Interval Identification | Intervals of A Second (2 of 10)
When the two notes of an interval are only one letter apart from each other, as with the notes D and E, or B and C, we call that an interval of a second.
An interval of a second is any interval which spans two positions on the staff.
Now, depending upon the amount of half steps separating each note, an interval of a second can be either Major or minor.
Minor Second Intervals
For example, an interval of a minor second occurs when two notes are separated by the distance of only one half step.
Some examples of minor second intervals would include the notes B and C, G# and A, D and Eb, or any other group of two notes which are separated by only one half step.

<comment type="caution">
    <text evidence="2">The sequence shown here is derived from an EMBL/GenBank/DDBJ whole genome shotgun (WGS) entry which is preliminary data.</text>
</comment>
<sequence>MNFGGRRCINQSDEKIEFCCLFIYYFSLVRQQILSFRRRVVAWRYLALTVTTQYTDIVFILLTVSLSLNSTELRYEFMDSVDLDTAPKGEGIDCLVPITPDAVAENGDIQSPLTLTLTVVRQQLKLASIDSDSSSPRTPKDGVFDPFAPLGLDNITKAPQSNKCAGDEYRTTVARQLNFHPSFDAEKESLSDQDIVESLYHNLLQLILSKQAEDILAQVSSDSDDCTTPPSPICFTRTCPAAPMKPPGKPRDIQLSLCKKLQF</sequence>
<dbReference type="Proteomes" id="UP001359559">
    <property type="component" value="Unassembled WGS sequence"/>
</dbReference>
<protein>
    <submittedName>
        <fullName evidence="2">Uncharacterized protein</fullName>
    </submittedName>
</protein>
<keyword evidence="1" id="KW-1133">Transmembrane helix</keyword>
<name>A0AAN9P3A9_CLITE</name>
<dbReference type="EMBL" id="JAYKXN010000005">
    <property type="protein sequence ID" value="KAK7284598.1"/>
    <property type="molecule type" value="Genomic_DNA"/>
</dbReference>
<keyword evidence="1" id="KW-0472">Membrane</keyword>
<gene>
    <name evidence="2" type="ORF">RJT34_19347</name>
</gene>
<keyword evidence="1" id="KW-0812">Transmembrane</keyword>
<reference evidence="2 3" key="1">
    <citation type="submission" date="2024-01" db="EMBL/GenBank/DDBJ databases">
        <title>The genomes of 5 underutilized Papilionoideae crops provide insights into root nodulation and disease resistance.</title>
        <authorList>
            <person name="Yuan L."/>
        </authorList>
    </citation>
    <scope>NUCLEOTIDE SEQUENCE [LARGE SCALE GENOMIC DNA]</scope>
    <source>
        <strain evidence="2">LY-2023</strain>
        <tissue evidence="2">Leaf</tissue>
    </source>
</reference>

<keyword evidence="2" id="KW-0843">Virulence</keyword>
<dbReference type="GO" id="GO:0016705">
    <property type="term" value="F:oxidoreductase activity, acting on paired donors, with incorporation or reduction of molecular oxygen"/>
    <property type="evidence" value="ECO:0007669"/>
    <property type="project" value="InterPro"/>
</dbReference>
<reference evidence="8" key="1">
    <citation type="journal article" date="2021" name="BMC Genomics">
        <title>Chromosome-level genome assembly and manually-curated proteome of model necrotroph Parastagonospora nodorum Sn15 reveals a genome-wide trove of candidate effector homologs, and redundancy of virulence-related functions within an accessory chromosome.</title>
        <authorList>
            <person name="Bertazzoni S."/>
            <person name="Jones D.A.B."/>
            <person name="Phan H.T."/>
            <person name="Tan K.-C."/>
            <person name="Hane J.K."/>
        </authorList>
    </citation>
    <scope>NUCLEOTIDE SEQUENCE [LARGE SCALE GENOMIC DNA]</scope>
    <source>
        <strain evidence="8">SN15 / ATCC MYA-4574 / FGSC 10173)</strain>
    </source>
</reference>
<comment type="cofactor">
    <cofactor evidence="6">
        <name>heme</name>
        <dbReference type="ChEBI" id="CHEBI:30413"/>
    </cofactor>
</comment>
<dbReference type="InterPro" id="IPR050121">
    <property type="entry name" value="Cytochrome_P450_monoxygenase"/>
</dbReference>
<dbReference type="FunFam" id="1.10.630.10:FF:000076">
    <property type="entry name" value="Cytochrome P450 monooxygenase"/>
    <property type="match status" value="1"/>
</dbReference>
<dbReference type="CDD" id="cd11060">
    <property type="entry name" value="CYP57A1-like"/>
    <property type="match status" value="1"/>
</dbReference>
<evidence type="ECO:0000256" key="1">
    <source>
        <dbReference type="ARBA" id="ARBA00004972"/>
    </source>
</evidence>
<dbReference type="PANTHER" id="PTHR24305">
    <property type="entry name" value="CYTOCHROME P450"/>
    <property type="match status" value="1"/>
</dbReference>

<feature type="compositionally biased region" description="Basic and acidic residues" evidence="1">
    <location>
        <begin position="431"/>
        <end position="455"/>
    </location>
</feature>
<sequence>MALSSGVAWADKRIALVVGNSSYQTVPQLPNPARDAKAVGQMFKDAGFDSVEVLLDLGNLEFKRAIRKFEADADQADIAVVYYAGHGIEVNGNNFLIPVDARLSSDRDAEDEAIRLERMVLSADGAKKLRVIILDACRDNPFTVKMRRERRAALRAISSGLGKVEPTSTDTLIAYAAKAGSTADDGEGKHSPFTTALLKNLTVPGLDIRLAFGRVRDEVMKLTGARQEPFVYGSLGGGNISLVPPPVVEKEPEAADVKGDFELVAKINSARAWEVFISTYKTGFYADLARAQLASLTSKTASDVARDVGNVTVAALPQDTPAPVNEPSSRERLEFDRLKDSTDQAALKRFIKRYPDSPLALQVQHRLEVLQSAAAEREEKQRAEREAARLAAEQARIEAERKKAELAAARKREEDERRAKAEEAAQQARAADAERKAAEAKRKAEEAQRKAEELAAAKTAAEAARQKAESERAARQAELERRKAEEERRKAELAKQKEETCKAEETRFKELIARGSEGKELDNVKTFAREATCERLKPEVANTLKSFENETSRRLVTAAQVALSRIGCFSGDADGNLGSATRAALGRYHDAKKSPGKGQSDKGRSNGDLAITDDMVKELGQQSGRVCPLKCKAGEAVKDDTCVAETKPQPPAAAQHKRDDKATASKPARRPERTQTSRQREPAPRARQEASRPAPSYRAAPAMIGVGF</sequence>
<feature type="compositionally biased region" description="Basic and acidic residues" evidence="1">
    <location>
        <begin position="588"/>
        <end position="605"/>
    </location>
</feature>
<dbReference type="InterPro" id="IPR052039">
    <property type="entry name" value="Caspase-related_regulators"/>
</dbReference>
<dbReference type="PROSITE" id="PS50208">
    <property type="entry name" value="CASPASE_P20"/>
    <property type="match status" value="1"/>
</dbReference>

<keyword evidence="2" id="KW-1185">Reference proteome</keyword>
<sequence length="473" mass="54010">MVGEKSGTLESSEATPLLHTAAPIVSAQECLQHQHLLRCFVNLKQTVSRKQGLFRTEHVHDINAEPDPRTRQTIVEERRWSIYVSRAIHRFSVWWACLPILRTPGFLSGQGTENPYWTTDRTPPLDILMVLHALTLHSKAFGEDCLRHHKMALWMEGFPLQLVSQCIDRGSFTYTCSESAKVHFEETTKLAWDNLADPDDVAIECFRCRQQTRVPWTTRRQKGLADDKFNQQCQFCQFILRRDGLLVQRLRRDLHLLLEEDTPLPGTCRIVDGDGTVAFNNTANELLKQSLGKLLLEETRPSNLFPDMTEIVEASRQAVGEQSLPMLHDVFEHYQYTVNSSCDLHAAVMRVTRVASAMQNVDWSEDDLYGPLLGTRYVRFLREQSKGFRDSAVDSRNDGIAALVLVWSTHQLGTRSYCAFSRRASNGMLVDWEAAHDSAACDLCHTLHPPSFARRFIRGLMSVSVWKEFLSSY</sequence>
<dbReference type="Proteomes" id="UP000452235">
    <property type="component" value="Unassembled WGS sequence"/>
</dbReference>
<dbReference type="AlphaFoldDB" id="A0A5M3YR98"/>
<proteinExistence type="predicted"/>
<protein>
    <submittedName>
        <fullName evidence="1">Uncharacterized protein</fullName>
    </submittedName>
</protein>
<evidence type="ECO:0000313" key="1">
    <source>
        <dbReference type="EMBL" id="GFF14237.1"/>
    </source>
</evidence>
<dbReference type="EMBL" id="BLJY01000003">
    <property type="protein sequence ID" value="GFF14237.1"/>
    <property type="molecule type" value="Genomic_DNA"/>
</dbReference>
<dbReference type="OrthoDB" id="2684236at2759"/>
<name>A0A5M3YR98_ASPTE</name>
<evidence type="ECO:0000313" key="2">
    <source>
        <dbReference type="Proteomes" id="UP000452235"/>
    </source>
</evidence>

Major Second Intervals
On the other hand, an interval of a Major second occurs when two notes are separated by the distance of two consecutive half steps, or one whole step.
Some examples of Major second intervals would include the notes F and G, C# and D#, Ab and Bb, or any other group of two notes which are separated by one whole step.
Recognizing intervals of a second on the staff can be relatively simple.
Because they are only one step apart from each other, whether it be a half step for minor second intervals, or a whole step for Major second intervals, intervals of a second on the staff always go from either a line directly to the next space above or below it, or from a space directly to the next line above or below it.
It is up to the performer to determine whether the distance separating each note is a minor second interval, a half step, or a Major second intervals, a whole step.